Vetting Resources

These guideslines are opinions, formed and based in part on criteria used by the Global Federation of Animal Sanctuaries (GFAS) and other similar organizations, animal welfare groups including the Big Cat Sanctuary Alliance (BCAS), and our own experiences and beliefs held by Black Pine Animal Sanctuary.

A true “sanctuary” is a place that:

  • Provides lifetime care to animals that have suffered abuse, neglect, been confiscated, abandoned, orphaned or otherwise became displaced, and are unsuitable for release to the wild

  • Does not buy, sell, breed, trade, or seek out animals;

  • Does not engage in commercial activity with or involving animals;

  • Does not engage in commercial trade or sale of animals or animal by-products;

  • Does not engage in direct (unprotected) contact with dangerous animals, nor allow visitors to engage in direct contact with non-domestic animals.

Facility Vetting Resources & Recommendations:

Explore facility website(s) to identify possible “red flags”:

  • Photos that depict any public handling of non-domestic animals or staff members engaged in direct contact with dangerous animals;

  • Indications of breeding policies; some conservation organizations may participate in bonafine conservation breeding programs. Breeding is generally not associated with a true sanctuary.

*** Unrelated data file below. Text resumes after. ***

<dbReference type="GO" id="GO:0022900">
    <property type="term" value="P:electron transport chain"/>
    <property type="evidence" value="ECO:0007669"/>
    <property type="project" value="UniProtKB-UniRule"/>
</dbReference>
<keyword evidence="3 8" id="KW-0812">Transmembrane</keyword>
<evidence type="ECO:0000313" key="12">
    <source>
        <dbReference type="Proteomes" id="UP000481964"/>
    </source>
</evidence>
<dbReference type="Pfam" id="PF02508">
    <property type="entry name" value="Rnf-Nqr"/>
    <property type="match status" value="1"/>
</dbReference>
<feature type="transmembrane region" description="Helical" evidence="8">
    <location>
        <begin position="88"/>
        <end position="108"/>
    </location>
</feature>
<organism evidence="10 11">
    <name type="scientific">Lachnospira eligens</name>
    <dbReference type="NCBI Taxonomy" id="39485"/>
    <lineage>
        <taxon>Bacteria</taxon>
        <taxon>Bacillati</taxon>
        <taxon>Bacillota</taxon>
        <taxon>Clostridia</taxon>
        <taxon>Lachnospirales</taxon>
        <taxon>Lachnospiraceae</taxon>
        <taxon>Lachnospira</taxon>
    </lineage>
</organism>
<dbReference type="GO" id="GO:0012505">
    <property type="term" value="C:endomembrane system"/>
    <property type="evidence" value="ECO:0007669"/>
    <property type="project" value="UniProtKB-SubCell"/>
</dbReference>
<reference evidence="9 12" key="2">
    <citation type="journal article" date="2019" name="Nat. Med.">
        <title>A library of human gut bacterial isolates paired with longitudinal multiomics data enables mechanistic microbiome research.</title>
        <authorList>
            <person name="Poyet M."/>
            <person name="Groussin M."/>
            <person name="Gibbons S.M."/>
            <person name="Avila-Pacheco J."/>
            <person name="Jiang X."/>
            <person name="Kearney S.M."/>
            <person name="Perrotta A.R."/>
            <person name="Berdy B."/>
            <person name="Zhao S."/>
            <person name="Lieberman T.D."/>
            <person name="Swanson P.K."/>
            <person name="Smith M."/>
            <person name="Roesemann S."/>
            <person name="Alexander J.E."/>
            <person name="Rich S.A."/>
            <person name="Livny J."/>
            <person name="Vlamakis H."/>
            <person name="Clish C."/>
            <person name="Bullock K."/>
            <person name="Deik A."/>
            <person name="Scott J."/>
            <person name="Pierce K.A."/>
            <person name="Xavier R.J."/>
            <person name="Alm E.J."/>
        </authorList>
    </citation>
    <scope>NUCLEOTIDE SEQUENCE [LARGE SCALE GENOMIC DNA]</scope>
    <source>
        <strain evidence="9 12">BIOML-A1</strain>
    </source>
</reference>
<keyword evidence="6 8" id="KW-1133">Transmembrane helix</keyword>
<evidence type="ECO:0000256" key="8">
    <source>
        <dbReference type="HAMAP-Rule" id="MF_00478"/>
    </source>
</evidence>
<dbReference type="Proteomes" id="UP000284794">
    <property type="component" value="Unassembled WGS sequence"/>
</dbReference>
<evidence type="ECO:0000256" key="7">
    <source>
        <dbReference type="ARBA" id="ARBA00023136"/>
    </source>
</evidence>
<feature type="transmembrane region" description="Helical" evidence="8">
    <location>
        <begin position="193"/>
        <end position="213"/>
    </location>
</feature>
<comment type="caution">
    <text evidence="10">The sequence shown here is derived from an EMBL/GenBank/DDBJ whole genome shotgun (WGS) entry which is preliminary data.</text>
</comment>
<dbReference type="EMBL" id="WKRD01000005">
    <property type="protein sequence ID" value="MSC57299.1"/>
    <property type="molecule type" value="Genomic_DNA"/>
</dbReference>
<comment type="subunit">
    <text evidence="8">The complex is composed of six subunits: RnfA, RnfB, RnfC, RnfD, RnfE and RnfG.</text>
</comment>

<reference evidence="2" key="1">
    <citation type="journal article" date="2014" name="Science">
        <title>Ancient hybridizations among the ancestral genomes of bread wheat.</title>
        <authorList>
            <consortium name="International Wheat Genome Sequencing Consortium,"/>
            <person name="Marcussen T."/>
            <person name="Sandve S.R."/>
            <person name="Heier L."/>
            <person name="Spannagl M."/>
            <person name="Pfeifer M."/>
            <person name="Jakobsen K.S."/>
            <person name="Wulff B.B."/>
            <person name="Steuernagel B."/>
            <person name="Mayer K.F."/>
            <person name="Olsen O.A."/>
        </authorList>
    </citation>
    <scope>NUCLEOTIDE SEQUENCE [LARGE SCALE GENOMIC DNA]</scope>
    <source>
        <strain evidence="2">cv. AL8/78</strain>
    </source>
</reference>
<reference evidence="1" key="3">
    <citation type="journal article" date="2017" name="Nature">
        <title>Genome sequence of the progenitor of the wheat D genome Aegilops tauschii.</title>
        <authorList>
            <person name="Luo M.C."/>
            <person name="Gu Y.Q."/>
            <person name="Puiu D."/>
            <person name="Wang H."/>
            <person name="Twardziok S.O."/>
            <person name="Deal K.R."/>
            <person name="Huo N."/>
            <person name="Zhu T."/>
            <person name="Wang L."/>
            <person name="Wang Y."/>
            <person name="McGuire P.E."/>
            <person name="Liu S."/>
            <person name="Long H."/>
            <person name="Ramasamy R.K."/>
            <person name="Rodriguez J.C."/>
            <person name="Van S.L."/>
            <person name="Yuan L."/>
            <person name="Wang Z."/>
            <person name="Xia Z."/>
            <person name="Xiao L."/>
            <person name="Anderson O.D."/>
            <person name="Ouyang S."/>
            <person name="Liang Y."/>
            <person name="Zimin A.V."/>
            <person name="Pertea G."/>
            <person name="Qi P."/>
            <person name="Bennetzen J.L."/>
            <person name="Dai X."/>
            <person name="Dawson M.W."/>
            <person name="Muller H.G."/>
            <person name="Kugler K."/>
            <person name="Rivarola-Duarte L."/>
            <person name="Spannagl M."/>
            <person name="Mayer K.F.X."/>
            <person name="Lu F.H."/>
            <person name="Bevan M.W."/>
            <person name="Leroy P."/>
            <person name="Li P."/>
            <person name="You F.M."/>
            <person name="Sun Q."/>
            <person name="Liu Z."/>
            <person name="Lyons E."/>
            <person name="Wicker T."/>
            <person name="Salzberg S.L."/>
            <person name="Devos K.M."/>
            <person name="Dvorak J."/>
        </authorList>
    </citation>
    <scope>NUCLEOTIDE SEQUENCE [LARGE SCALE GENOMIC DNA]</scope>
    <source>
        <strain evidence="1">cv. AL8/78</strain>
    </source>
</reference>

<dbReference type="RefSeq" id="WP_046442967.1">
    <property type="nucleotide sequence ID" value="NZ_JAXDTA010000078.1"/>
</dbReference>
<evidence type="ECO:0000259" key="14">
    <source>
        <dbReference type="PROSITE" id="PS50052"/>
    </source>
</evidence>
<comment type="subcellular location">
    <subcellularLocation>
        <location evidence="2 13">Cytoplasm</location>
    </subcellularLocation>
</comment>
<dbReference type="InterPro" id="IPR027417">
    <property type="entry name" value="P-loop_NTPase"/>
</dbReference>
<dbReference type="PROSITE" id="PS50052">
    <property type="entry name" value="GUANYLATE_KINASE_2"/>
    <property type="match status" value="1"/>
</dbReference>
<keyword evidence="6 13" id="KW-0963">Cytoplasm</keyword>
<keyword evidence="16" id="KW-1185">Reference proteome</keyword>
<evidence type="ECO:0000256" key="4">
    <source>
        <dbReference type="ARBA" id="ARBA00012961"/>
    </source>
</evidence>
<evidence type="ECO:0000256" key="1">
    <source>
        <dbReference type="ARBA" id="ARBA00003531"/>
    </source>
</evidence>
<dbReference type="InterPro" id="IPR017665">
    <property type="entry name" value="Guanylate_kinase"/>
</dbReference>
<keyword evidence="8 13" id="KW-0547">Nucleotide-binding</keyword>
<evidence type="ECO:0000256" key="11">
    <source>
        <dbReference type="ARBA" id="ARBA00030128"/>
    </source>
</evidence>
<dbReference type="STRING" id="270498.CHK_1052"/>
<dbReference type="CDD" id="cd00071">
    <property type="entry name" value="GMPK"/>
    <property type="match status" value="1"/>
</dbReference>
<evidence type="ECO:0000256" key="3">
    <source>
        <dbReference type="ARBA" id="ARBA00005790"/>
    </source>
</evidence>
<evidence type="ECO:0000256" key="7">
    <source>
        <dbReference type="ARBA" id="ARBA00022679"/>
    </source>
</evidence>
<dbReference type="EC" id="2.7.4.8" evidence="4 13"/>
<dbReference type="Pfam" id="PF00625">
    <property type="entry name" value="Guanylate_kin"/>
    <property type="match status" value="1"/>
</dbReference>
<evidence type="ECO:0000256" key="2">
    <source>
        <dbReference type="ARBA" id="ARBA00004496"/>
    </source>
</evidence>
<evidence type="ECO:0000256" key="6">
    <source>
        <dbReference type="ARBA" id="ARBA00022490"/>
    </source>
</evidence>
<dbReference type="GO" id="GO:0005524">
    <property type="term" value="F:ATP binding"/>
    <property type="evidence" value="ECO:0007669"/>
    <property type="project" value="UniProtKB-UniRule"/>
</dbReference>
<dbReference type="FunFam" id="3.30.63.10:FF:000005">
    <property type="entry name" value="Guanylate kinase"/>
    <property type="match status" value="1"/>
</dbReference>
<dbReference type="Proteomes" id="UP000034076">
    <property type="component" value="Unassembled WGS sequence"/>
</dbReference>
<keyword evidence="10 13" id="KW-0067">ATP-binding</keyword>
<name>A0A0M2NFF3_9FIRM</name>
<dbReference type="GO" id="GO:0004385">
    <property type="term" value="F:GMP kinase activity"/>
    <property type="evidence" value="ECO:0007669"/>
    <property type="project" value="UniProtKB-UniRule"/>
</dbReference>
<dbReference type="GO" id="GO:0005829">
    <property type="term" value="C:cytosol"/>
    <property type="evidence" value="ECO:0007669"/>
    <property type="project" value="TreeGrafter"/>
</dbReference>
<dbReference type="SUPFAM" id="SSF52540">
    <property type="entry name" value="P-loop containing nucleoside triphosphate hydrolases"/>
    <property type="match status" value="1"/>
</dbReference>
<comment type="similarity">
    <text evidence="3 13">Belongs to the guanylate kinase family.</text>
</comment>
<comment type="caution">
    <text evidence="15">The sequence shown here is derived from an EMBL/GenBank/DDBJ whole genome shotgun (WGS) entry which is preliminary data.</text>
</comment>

• Animals for sale, or animal by-products for sale.

  • Verification or Accreditation by the Global Federation of Animal Sanctuaries (GFAS), or American Sanctuary Association (ASA). These apply to sanctuaries.

  • Accreditation by the Association of Zoos and Aquariums (AZA), the most widely respected accreditation for zoos.

  • Accreditation by the United States Zoological Association (USZA) is largely associated with commercial, for-profit animal exploiters who developed an organization to self-accredit.

  • Accreditation by the Zoological Association of America (ZAA) is often associated with back-yard breeders and owners who support “free contact” with potentially dangerous animals. Most fall short of AZA accrediting standards.

  • Sanctuaries and other rescue organizations are typically recognized by the IRS as 501(c)3 non-profits and are tax exempt as a means of supporting charitable work. Most successful (sustainable) non-profits seek to provide transparency to potential funders, and may be recognized by for best practices, a key to long-term sustainability.

  • Much like, more mature non-profit animal welfare organizations may invest time into creating a presence at Testimonials may also be viewed at this site.

  • Additional testimonials from members of the public can be useful. Explore,, Google, Facebook, and other online travel and social media sites for feedback from others. The animal welfare community generally will speak out “against” facilities they do not support and will share allegations of what they consider irresponsible.

  • If you don’t see evidence to answer questions you have, reach out and ask. Any evasion to answer legitimate animal welfare-related questions may indicate something to hide.

  • Use USDA/APHIS online search at to view past facility inspection reports. If a facility is open to the public and houses warm-blooded mammals, they, by law, must hold a valid USDA Class “C” Exhibitor license.  (Note: Having a USDA license is not an indication of quality of care or business practices.)

PARC, Inc.

Black Pine Animal Sanctuary
1426 W. 300 N.
P.O. Box 02
Albion, IN 46701
(260) 636-7383

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We do not buy, sell, breed, trade, or use animals for commercial purposes.

Named one of the "Best Tiger Sanctuaries in the U.S."

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